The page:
Food pantries brace for end of emergency benefits

Those combating food insecurity in Illinois expect to see more people seeking help at food pantries in the coming weeks as temporary federally funded emergency food benefits, put in place at the beginning of the COVID-19 pandemic, come to an end.

One million families and two million individuals in Illinois will see their Supplemental Nutrition Assistance Program benefits, formerly called food stamps, reduced anywhere from $95 to $250 per household per month starting in March, according to the Illinois Department of Human Services. It administers the SNAP program, which serves almost 70,000 households in the south suburbs.

Amid continuing high inflation, the timing of the emergency benefit cuts is terrible, food pantry operators say.

The additional SNAP emergency allotments, which the federal government started to issue in April 2020 to supplement existing benefits, were intended to help low-income families and individuals avoid food insecurity on top of the challenges faced due to the pandemic, said Greater Chicago Food Depository spokesperson Man-Yee Lee.

But due to policy changes in the federal omnibus bill passed at the end of 2022, the extra support families have received will end two months early, Lee said.

“At a time when food prices remain elevated, we are really worried this reduction will take SNAP participants by surprise and will really impact their ability to put food on the table,” she said.

“To revoke this benefit prematurely when millions of Americans are already struggling to stay afloat will increase food insecurity. It will also stress a charitable food system that has already been responding to a multiyear hunger crisis.”

Food insecurity estimates remain well above pre-pandemic levels with one in five households in the Chicago metropolitan area finding it hard to make ends meet, Lee said. The depository, through its network of 700 partners, distributed the equivalent of more than 77 million meals or nearly 92.5 million pounds of food in fiscal year 2022, which represented an increase of more than 30% compared to pre-pandemic levels in fiscal year 2019, she said.

Food at home prices, which rose throughout 2022, were up 7.7% in December from a year earlier, according to the Labor Department. Across the board, prices increased 5.5% from December 2021.

Food pantries brace for end of emergency benefits

Nicole Scott, president and founder of Dolton-based food pantry Free N Deed Market, is worried. The pantry, which opened in September 2021, served more than 5,500 individuals in 2021 and more than 10,000 last year, she said.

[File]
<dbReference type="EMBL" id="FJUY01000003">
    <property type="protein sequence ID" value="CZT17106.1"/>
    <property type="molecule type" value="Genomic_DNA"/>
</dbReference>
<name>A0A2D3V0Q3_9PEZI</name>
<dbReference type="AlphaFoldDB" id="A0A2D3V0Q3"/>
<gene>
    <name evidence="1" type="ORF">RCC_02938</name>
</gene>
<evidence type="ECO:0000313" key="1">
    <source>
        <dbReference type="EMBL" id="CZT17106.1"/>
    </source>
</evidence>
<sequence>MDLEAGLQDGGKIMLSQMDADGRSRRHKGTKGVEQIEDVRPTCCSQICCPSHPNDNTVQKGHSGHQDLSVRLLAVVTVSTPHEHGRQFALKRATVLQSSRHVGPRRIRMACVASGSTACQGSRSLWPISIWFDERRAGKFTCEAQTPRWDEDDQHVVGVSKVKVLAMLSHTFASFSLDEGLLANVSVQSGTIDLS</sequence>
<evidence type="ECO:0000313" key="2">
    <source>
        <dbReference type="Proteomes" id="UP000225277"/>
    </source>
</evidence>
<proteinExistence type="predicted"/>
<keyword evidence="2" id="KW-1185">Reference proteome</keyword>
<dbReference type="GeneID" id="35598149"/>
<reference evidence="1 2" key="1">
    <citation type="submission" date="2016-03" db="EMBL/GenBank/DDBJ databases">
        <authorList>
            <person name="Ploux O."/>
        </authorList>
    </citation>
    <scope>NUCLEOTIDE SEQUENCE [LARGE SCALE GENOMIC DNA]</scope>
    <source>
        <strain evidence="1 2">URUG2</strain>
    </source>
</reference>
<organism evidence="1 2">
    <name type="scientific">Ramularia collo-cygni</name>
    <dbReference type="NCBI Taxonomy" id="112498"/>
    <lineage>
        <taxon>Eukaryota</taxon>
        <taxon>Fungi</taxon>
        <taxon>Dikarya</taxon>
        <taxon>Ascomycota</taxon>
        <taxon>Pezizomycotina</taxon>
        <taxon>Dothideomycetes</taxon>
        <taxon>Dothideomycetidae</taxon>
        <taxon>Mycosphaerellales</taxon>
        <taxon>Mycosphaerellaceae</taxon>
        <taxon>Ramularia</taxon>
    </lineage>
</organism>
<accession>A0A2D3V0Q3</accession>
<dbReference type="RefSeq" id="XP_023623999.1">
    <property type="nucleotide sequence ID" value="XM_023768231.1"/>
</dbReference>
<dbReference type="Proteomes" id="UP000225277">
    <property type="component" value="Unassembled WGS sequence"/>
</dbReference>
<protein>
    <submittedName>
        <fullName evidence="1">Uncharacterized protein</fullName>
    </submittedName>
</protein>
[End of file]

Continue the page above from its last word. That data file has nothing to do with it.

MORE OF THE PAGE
“This is going to have a huge impact on food insecure families,” she said. “There will be more people who will need to be serviced. I don’t even know if we have the capacity to meet the demand.”

In anticipation of increased need, the pantry is looking at extending its hours or days of operations, she said.

“A lot of people were depending on those extra SNAP benefits for really getting by,” said the Rev. Edward Anderson, a minister at Living Grace Church in Lynwood, which operates a food pantry. “People are going to really have to depend on some of the resources from the pantry to kind of help offset the benefits that are going away. It’s going to be another level of really finding out where they can get what.”

The pantry served 6,453 people in 2022, up from 5,400 in 2021, Anderson said. The pantry’s clients are primarily seniors on fixed incomes. Anderson expects those seniors to start bringing in other friends and families in need. To gear up for the increased demand, the church is focusing on recruiting more volunteers.

“If we have more people needing help, we will need more people to assist when folks come in,” he said.

The Illinois Department of Human Services is working to educate benefit recipients about the elimination of the SNAP emergency benefits via mail, text and the media and through its community-based partners.

Grace Hou

“We want folks to prepare to the best of their abilities for this anticipated drop in SNAP benefits,” said Illinois Department of Human Services Secretary Grace Hou. “We are working closely with food banks across the state and their food pantries to make sure they have resources to meet the potential additional need.”

The department is encouraging SNAP benefit recipients to make sure their accounts are up to date including reporting any increase in housing costs or decrease in income to make sure they are receiving the maximum SNAP benefits for which they are eligible and to see if they are entitled to other aid, such as Medicaid and Temporary Assistance to Needy Family, Hou said. SNAP benefits are based on household size, income and deductions.

SNAP benefit recipients are being encouraged to visit to update their accounts.

Lee said Congress needs to do more to combat food insecurity.

“We really urge this Congress to strengthen SNAP within the new farm bill,” she said. “SNAP really is our nation’s most effective tool to prevent hunger. If they’re taking away these temporary provisions, they need to find other ways to make sure participants are receiving the help that they need.”

To find food pantries in Cook County, go to To find pantries statewide, go to

Francine Knowles is a freelance columnist for the Daily Southtown.

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